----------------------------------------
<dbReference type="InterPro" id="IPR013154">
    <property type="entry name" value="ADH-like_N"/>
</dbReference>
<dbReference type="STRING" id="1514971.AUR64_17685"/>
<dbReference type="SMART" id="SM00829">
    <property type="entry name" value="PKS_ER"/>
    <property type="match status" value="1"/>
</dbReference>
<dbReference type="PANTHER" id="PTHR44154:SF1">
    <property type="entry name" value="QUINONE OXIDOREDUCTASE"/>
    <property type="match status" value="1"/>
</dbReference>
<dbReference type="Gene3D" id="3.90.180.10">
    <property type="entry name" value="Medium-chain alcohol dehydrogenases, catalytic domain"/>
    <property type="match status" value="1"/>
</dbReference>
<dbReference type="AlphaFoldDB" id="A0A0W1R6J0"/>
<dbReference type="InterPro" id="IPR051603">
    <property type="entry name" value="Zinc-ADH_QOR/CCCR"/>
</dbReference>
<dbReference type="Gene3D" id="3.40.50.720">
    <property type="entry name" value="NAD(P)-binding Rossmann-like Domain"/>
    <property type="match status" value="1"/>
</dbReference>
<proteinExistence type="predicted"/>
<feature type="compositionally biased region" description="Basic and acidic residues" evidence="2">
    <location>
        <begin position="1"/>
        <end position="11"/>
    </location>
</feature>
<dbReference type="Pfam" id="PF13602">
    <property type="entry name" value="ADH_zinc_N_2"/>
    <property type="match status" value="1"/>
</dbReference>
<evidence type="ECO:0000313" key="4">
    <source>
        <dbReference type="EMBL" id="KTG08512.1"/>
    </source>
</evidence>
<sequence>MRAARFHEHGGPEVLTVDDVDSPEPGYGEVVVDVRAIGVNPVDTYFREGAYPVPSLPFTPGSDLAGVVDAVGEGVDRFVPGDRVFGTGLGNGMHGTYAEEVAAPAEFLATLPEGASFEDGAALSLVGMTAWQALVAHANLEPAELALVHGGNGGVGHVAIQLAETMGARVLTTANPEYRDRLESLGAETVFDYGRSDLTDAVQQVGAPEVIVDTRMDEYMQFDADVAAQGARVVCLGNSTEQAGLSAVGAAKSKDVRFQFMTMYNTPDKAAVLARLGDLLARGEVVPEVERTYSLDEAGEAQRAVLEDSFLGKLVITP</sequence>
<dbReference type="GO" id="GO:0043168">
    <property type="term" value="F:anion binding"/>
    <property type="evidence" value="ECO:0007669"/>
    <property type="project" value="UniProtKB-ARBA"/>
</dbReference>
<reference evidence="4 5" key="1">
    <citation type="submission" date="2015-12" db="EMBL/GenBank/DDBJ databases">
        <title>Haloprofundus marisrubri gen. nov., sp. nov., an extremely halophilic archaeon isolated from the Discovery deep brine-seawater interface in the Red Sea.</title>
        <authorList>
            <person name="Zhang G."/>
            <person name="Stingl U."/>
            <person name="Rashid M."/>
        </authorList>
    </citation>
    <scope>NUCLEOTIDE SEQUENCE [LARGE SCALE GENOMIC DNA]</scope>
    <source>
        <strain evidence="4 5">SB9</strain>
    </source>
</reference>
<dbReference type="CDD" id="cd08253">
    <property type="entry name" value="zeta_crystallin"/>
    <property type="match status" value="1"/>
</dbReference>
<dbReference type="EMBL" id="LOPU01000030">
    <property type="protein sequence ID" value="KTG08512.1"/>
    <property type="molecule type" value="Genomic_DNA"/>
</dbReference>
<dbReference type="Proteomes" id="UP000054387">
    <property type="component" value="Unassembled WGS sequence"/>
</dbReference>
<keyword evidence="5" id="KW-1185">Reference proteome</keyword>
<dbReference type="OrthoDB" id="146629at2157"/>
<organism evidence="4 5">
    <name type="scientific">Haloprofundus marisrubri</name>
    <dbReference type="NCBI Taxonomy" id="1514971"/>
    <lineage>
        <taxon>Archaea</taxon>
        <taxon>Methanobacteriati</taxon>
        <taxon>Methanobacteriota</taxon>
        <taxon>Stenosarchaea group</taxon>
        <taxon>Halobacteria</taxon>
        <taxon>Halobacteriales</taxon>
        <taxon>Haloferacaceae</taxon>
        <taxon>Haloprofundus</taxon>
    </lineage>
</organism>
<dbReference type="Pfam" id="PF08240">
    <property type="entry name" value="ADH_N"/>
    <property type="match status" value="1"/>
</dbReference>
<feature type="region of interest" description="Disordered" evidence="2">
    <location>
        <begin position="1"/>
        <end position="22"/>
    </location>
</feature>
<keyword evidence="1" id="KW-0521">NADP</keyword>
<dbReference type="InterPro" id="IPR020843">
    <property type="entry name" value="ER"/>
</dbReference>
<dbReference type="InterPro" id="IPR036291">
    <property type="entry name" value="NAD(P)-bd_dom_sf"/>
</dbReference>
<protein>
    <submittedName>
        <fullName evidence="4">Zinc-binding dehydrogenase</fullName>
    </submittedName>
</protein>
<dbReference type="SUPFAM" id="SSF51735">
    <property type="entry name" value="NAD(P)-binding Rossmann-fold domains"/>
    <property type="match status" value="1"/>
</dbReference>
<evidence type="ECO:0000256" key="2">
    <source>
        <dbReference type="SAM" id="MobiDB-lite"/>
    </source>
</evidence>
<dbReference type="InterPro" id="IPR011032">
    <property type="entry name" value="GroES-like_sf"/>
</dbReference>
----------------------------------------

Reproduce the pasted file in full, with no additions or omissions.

<dbReference type="InterPro" id="IPR013154">
    <property type="entry name" value="ADH-like_N"/>
</dbReference>
<dbReference type="STRING" id="1514971.AUR64_17685"/>
<dbReference type="SMART" id="SM00829">
    <property type="entry name" value="PKS_ER"/>
    <property type="match status" value="1"/>
</dbReference>
<dbReference type="PANTHER" id="PTHR44154:SF1">
    <property type="entry name" value="QUINONE OXIDOREDUCTASE"/>
    <property type="match status" value="1"/>
</dbReference>
<dbReference type="Gene3D" id="3.90.180.10">
    <property type="entry name" value="Medium-chain alcohol dehydrogenases, catalytic domain"/>
    <property type="match status" value="1"/>
</dbReference>
<dbReference type="AlphaFoldDB" id="A0A0W1R6J0"/>
<dbReference type="InterPro" id="IPR051603">
    <property type="entry name" value="Zinc-ADH_QOR/CCCR"/>
</dbReference>
<dbReference type="Gene3D" id="3.40.50.720">
    <property type="entry name" value="NAD(P)-binding Rossmann-like Domain"/>
    <property type="match status" value="1"/>
</dbReference>
<proteinExistence type="predicted"/>
<feature type="compositionally biased region" description="Basic and acidic residues" evidence="2">
    <location>
        <begin position="1"/>
        <end position="11"/>
    </location>
</feature>
<dbReference type="Pfam" id="PF13602">
    <property type="entry name" value="ADH_zinc_N_2"/>
    <property type="match status" value="1"/>
</dbReference>
<evidence type="ECO:0000313" key="4">
    <source>
        <dbReference type="EMBL" id="KTG08512.1"/>
    </source>
</evidence>
<sequence>MRAARFHEHGGPEVLTVDDVDSPEPGYGEVVVDVRAIGVNPVDTYFREGAYPVPSLPFTPGSDLAGVVDAVGEGVDRFVPGDRVFGTGLGNGMHGTYAEEVAAPAEFLATLPEGASFEDGAALSLVGMTAWQALVAHANLEPAELALVHGGNGGVGHVAIQLAETMGARVLTTANPEYRDRLESLGAETVFDYGRSDLTDAVQQVGAPEVIVDTRMDEYMQFDADVAAQGARVVCLGNSTEQAGLSAVGAAKSKDVRFQFMTMYNTPDKAAVLARLGDLLARGEVVPEVERTYSLDEAGEAQRAVLEDSFLGKLVITP</sequence>
<dbReference type="GO" id="GO:0043168">
    <property type="term" value="F:anion binding"/>
    <property type="evidence" value="ECO:0007669"/>
    <property type="project" value="UniProtKB-ARBA"/>
</dbReference>
<reference evidence="4 5" key="1">
    <citation type="submission" date="2015-12" db="EMBL/GenBank/DDBJ databases">
        <title>Haloprofundus marisrubri gen. nov., sp. nov., an extremely halophilic archaeon isolated from the Discovery deep brine-seawater interface in the Red Sea.</title>
        <authorList>
            <person name="Zhang G."/>
            <person name="Stingl U."/>
            <person name="Rashid M."/>
        </authorList>
    </citation>
    <scope>NUCLEOTIDE SEQUENCE [LARGE SCALE GENOMIC DNA]</scope>
    <source>
        <strain evidence="4 5">SB9</strain>
    </source>
</reference>
<dbReference type="CDD" id="cd08253">
    <property type="entry name" value="zeta_crystallin"/>
    <property type="match status" value="1"/>
</dbReference>
<dbReference type="EMBL" id="LOPU01000030">
    <property type="protein sequence ID" value="KTG08512.1"/>
    <property type="molecule type" value="Genomic_DNA"/>
</dbReference>
<dbReference type="Proteomes" id="UP000054387">
    <property type="component" value="Unassembled WGS sequence"/>
</dbReference>
<keyword evidence="5" id="KW-1185">Reference proteome</keyword>
<dbReference type="OrthoDB" id="146629at2157"/>
<organism evidence="4 5">
    <name type="scientific">Haloprofundus marisrubri</name>
    <dbReference type="NCBI Taxonomy" id="1514971"/>
    <lineage>
        <taxon>Archaea</taxon>
        <taxon>Methanobacteriati</taxon>
        <taxon>Methanobacteriota</taxon>
        <taxon>Stenosarchaea group</taxon>
        <taxon>Halobacteria</taxon>
        <taxon>Halobacteriales</taxon>
        <taxon>Haloferacaceae</taxon>
        <taxon>Haloprofundus</taxon>
    </lineage>
</organism>
<dbReference type="Pfam" id="PF08240">
    <property type="entry name" value="ADH_N"/>
    <property type="match status" value="1"/>
</dbReference>
<feature type="region of interest" description="Disordered" evidence="2">
    <location>
        <begin position="1"/>
        <end position="22"/>
    </location>
</feature>
<keyword evidence="1" id="KW-0521">NADP</keyword>
<dbReference type="InterPro" id="IPR020843">
    <property type="entry name" value="ER"/>
</dbReference>
<dbReference type="InterPro" id="IPR036291">
    <property type="entry name" value="NAD(P)-bd_dom_sf"/>
</dbReference>
<protein>
    <submittedName>
        <fullName evidence="4">Zinc-binding dehydrogenase</fullName>
    </submittedName>
</protein>
<dbReference type="SUPFAM" id="SSF51735">
    <property type="entry name" value="NAD(P)-binding Rossmann-fold domains"/>
    <property type="match status" value="1"/>
</dbReference>
<evidence type="ECO:0000256" key="2">
    <source>
        <dbReference type="SAM" id="MobiDB-lite"/>
    </source>
</evidence>
<dbReference type="InterPro" id="IPR011032">
    <property type="entry name" value="GroES-like_sf"/>
</dbReference>